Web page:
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Black oxide bearings

Improve wind turbine reliability and performance

Operation and maintenance (O&M) costs can constitute up to 25% of a turbine’s levelized energy cost over its lifetime. Technology that helps reduce maintenance and downtime is therefore crucial. In the previous article of this two-part series, we examined four of the most common bearing failure modes. This time, we will look at black oxidation – an effective solution to improve operational reliability.

Black oxidation is a surface treatment formed by a chemical reaction on bearing steel. The result is a dark black protective layer on the outer surfaces of the bearing that is resistant to chemicals and corrosion. This layer also facilitates lubricant adhesion and protects the bearing during the crucial running-in phase.

Tough conditions, higher demands

In order to generate more energy at a lower cost, wind turbines are increasingly pushed to their limits. While turbine blades are becoming larger, key systems such as gearboxes and generators are being built lighter. This places higher demands on the mechanical parts – and increases the risk of stress-induced failure.

Moreover, wind turbines are exposed to challenging operating conditions and environments. In spite of varying temperatures, speeds, and loads – combined with exposure to contaminants, moisture, and chemicals – bearings must function reliably. Without effective surface treatment, such as black oxidation, these factors can considerably shorten bearing lifespan.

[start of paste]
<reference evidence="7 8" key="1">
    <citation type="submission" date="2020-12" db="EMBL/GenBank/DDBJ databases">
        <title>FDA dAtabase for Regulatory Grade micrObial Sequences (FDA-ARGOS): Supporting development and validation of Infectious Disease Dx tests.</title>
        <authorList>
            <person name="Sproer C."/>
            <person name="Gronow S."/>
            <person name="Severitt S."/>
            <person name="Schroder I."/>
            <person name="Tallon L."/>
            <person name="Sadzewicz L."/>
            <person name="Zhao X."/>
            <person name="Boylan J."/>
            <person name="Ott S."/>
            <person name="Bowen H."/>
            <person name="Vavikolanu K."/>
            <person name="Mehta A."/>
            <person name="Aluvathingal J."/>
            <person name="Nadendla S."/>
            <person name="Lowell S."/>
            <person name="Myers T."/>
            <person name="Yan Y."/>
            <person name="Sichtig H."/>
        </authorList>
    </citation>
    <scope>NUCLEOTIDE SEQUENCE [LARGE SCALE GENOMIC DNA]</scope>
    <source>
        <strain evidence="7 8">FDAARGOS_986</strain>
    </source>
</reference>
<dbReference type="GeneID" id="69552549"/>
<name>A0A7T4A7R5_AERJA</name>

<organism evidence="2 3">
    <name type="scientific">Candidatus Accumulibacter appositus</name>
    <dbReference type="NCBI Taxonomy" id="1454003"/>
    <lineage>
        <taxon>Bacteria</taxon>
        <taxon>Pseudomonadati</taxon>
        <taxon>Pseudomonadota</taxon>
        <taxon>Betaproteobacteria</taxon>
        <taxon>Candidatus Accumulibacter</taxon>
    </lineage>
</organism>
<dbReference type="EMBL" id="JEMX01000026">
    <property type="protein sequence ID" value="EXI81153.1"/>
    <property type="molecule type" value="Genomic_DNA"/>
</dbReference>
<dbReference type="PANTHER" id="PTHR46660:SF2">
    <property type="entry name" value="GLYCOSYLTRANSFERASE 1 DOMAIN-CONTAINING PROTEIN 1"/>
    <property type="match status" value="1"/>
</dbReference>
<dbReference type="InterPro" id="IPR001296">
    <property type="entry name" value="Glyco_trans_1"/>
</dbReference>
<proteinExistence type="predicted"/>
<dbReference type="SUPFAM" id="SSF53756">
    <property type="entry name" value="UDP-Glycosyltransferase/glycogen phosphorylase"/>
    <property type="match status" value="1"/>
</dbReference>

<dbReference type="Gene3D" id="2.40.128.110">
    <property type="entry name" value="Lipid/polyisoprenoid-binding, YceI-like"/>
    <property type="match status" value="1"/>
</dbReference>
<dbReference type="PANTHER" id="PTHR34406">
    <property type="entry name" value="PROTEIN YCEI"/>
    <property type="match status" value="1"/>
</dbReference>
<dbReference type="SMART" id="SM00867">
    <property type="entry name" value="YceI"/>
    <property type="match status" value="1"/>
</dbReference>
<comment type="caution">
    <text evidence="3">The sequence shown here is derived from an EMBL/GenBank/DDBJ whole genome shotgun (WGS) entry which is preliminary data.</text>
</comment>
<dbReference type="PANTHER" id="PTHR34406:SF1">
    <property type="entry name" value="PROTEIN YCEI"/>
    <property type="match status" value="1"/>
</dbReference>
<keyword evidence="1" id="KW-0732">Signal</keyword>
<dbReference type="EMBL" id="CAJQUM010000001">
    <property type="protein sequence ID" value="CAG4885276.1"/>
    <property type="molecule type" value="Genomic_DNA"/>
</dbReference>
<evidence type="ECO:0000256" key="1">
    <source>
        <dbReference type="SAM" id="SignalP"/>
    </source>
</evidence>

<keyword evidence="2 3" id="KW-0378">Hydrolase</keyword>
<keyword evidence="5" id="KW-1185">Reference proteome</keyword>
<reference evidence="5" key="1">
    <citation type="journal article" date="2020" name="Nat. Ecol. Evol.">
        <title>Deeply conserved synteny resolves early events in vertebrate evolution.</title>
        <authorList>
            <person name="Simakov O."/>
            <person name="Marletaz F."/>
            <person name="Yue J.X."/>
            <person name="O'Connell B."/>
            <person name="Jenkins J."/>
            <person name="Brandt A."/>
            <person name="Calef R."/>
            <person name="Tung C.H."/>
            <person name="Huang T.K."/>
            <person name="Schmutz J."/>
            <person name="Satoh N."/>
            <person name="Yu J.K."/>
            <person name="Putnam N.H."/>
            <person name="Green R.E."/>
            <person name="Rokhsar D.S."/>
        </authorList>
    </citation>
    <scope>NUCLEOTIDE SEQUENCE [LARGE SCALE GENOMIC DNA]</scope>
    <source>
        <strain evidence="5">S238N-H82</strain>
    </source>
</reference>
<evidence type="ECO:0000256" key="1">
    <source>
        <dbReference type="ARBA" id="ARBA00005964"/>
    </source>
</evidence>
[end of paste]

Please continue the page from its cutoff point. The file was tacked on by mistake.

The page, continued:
To generate more power, wind turbines are increasing in size – placing higher demands on key systems and components.

An enhanced layer of defense for bearings

Black oxidation treatment is applied to the bearing’s inner and outer rings and the rolling elements, converting 1–2 μm of the metal surface into a well-defined blend of FeO and Fe2O3, resulting in Fe3O4. This provides additional resilience and protection against many of the common causes of premature failure, including:

These resilient bearings can be introduced into new turbines or used as replacements and upgrades in existing installations. They improve bearing performance in highly demanding conditions, such as when there is low lubrication, low load, or high vibrations.

A tried-and-tested technique

During years of research and testing, black oxidation has been continuously optimized and refined. As a result, the process can now be tailored to specific bearing types, sizes, and applications. For example, it has already been successfully applied in several other industries with particular operational challenges, including paper machine rolls, machine tools, and industrial fans.

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